What we’ve been working on

What we’ve been working on

Find out what we've been working on lately — and what features we'll be launching next.

What we’ve been working on

Find out what we've been working on lately — and what features we'll be launching next.

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Written by
Bryant Chou
Bryant Chou
Bryant Chou
Bryant Chou

We’ve been getting a lot of questions about what we’ve been up to from folks on the Forum, so we wanted to take a moment to fill you in on a very large project we’ve been working on for nearly a year now — as well as what features you can look forward to next.

Rearchitecting the Designer

A huge update is coming to the Designer — and you hopefully won’t notice a thing — other than faster feature development.

The Webflow Designer had its humble origins in early 2013, when Vlad started hacking what turned into our CSS Playground. Some of the code powering the Playground became part of the beta version of Webflow — and continues to be used in production today.

Since then, an enormous amount of innovation has happened in the front-end JavaScript community, and we’re embracing a key element of that innovation as we prepare the Webflow codebase for the future.

That’s why the majority of our front-end engineering team is currently working on completely re-architecting the Designer to use React.js.

(If you’re not familiar with React.js, it’s an open-source JavaScript library maintained by Facebook, Instagram, and the developer community. Its main goal is to be fast, simple, and scalable — which is probably why it’s been adopted by Netflix, Imgur, Buffer, Feedly, Airbnb, HelloSign, Walmart, and many others.)

Why the switch to React.js? Because this new application architecture will make it much easier to add new features — including features you’ve asked for via the Wishlist, like CMS galleries, pagination, and more.

We hope to finish most of the heavy lifting this summer, so we can start building new components using this new Webflow architecture in the fall.

The new Designer architecture will make it faster and easier for us to:

  • Develop more Webflow components (like pagination, dynamic sliders, galleries, etc.)
  • Track down bugs
  • Create an extensible system for third-party developers to build their own custom components to use on Webflow sites — and share with others

With that out of the way, here’s a peek at what’s coming next:

Site search

As we work to put the new Designer architecture in place, we want to make sure our developers are comfortable with the new coding paradigm. So we’re concurrently working on your second-most-requested feature: site search.

This has been a perfect feature to work with our new Designer architecture on, as we worked to apply the power of Webflow’s CMS dynamic lists to other “lists,” like search results. That way, your experience of designing search result lists will be very similar to designing dynamic lists.

The backend development (using ElasticSearch to index all of your site’s data, and serving it with an API) is complete, and we’re now focusing development on the Designer integration. We’re still in heavy development, but we’re looking to ship this feature soon.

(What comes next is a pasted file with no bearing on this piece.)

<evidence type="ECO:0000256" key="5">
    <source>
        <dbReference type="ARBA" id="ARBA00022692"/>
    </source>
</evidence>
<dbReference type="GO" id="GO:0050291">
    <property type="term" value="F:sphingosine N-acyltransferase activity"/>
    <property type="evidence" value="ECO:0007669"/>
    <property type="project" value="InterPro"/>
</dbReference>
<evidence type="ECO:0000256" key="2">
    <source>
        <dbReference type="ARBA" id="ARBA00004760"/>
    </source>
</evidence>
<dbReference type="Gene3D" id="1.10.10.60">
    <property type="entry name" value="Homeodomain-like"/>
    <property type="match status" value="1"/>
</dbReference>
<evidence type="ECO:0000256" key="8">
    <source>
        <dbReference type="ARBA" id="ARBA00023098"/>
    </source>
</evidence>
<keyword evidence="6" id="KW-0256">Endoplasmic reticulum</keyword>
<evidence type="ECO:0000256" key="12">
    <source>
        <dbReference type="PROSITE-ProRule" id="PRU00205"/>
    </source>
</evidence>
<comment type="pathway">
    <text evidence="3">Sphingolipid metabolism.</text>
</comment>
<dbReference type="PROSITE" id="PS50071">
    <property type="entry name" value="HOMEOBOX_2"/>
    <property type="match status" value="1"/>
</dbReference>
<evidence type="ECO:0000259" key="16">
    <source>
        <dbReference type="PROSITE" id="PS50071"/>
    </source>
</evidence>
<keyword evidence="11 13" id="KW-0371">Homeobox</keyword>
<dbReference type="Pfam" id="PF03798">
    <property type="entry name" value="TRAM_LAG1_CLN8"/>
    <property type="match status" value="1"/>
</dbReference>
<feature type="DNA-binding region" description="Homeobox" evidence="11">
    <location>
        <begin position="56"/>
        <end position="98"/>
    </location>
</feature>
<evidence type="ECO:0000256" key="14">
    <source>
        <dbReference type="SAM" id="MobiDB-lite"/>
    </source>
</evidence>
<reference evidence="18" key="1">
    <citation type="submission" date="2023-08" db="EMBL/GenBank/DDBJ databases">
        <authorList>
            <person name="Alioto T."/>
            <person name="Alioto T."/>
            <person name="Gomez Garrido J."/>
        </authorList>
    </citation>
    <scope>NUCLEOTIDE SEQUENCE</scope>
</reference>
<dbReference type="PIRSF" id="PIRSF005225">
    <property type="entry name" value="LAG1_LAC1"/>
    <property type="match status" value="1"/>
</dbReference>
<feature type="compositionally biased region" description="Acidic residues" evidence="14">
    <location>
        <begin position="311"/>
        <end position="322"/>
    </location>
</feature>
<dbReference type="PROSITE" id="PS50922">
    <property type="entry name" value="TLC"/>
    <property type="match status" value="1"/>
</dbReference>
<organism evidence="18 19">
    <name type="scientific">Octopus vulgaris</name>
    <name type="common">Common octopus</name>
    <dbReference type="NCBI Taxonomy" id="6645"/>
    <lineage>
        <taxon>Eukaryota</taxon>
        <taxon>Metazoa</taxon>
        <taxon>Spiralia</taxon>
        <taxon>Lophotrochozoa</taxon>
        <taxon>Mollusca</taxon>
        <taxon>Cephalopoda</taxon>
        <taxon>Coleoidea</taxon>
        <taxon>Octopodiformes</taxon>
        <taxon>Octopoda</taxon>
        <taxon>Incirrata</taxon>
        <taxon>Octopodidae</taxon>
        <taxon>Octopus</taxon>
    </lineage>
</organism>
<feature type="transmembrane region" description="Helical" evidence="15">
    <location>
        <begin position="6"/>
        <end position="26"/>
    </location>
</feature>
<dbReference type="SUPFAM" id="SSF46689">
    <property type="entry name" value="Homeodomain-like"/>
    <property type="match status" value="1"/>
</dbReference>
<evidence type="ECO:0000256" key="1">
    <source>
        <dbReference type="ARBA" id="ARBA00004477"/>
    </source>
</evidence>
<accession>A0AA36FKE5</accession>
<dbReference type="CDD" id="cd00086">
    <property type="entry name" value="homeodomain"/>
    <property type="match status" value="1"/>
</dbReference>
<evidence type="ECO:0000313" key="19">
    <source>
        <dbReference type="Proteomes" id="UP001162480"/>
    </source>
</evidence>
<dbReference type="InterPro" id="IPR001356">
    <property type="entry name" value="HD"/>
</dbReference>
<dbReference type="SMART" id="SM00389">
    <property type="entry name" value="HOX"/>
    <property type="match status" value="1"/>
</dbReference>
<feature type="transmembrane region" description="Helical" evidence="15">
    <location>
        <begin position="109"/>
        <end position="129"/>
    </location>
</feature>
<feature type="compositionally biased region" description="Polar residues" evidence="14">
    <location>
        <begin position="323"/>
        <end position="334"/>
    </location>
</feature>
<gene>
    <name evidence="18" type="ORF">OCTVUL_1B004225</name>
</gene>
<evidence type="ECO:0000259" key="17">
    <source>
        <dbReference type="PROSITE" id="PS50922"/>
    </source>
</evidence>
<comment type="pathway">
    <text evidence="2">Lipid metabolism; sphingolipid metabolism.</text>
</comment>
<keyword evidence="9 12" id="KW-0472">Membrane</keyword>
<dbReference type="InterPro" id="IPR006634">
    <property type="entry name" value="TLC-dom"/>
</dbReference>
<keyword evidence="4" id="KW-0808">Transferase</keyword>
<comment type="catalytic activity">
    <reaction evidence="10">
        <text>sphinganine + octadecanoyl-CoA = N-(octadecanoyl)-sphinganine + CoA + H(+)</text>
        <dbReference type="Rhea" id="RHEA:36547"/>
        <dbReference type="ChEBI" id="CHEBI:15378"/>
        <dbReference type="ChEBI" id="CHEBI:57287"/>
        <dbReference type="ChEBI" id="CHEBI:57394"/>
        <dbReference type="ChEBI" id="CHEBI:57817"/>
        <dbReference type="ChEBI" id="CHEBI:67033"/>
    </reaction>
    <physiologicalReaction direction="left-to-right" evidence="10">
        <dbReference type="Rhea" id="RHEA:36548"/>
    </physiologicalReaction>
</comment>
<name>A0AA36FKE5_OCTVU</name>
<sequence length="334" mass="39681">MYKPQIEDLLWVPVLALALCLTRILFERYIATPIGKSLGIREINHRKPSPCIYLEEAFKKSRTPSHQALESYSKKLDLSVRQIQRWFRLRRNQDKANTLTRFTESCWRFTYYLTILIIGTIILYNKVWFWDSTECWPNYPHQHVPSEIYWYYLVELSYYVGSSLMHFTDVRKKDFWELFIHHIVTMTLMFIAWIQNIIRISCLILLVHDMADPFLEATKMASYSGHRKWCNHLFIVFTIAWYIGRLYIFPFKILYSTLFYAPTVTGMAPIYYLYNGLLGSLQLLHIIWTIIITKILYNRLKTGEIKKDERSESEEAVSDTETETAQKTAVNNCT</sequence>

Asset uploads

Another highly requested feature is coming very soon. Which means you’ll soon be able to upload documents like PDFs to be hosted on your Webflow-powered sites.

Interactions 2.0

After the initial Interactions 2.0 announcement last fall, we immediately felt the excitement amongst our community. With over 100 new UI components that needed to be built to support this big new feature, we knew that this would take a considerable amount of time to develop.

After extensive planning and research, development is moving along nicely, we plan to start a closed beta in the summer to get some user feedback. If you haven’t already, sign up to take part in our private beta of Interactions 2.0.

We’ll be sharing more information on this feature throughout the summer!

Hosting infrastructure

As we detailed in How we’re making Webflow hosting even more reliable, we’ve taken big steps toward improving our hosting performance and reliability.

We’ve also started comprehensive work to make sure we have strong disaster recovery practices in place. We’ve just completed standing up and testing a new staging environment based on this new infrastructure, and we’re confident that this will set the stage for the next few years of growth, and the next wave of domains to be hosted on Webflow.

It all comes back to the team

Of course, none of this would be possible without our team of engineers, which has doubled almost every year since our founding. As that team nears 20 members, we’ve recognized the importance of learning how to operate before we accelerate.

That’s why, over the past year, we’ve been implementing and iterating on both development practices and process improvements designed to make us more efficient. In the coming years, we’ll continue to work on both our team and our technologies, all to ensure that we can put a better product in your hands, faster.

“Today is difficult. Tomorrow is much more difficult. But the day after tomorrow is beautiful.” 

–Jack Ma, founder of Alibaba

Webflow engineering is moving faster than ever. However, that speed doesn’t always translate directly to features that you see immediately. The web is an ever-changing environment, and developing a complex design tool on top of it has plenty of challenges.

This year, the effort we’re putting into future-proofing our tech stack will allow us to accelerate development for new features, which means even more creative options, innovative designs, and happier businesses. Thanks for sticking with us, and we hope you found this update helpful!

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Last Updated
May 31, 2017